Deborah Landau takes the unbearable fact of our mortality and twists it into an exquisite darkness. “What will my body be/ when parked all night in the earth,” the Brooklyn poet writes in her third book, The Uses of the Body. Reading this, a part of me wants to despair. At the same time, I feel my toes involuntarily curl— so rousing is this image, she manages to make even death seem sexy.
George Harrison emerges [throughout the Concert for Bangladesh] as a man with a sense of his own worth, his own role in the place of things, and as a man prepared to face reality openly and with a judgement and maturity with few parallels among his peers.
—  Jon Landau reviewing the Concert for Bangladesh, Rolling Stone, 3 February 1972

Ed Wood {org. Tim Burton, 1994}

1. James Franco as Ed Wood {org. Johnny Depp}

2. Alan Arkin as Bela Lugosi {org. Martin Landau}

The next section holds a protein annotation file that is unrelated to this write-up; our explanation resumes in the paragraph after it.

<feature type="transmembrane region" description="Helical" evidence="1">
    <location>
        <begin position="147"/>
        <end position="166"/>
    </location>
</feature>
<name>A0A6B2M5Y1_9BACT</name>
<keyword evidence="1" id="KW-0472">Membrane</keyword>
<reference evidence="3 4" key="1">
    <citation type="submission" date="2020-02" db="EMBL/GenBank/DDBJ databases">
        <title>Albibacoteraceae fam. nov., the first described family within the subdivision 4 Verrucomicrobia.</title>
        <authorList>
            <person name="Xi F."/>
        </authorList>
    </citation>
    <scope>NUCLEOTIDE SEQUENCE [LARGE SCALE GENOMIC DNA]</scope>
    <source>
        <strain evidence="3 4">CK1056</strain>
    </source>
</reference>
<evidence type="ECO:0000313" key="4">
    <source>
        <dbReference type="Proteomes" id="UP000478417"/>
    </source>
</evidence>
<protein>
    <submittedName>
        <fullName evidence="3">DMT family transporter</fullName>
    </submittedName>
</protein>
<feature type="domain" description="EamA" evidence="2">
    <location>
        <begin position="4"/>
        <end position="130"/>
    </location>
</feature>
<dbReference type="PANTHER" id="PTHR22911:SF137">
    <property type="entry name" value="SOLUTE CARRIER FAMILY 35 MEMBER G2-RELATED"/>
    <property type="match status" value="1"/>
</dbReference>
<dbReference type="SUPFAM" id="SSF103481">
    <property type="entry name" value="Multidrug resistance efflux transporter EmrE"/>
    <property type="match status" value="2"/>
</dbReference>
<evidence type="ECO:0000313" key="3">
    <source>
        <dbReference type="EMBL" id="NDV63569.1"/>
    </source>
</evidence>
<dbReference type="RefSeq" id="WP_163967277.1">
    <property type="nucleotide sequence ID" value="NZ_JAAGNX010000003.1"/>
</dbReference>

3. Lea Michele as Dolores Fuller {org. Sarah Jessica Parker}

5. Felicity Jones as Kathy O’Hara {org. Patricia Arquette}

6. Bill Hader as Bunny Breckinridge {org. Bill Murray}

7. Eva Green as Vampira {org. Lisa Marie}

Henry is the heart and soul of the show. He’s the true believer. Our show is for believers. We wanted to make this show about hope and not be cynical—which is tough in today’s world when usually anything that is cool is cynical. We wanted people once a week to feel the way I felt when I watched Charlie and the Chocolate Factory and the boy got the golden ticket. For me that personally was important. I like that feeling and it’s important. Henry embodies that.
—  Eddie Kitsis, co-creator of ‘Once Upon a Time’ from Neil Landau’s 'The TV Showrunner’s Roadmap’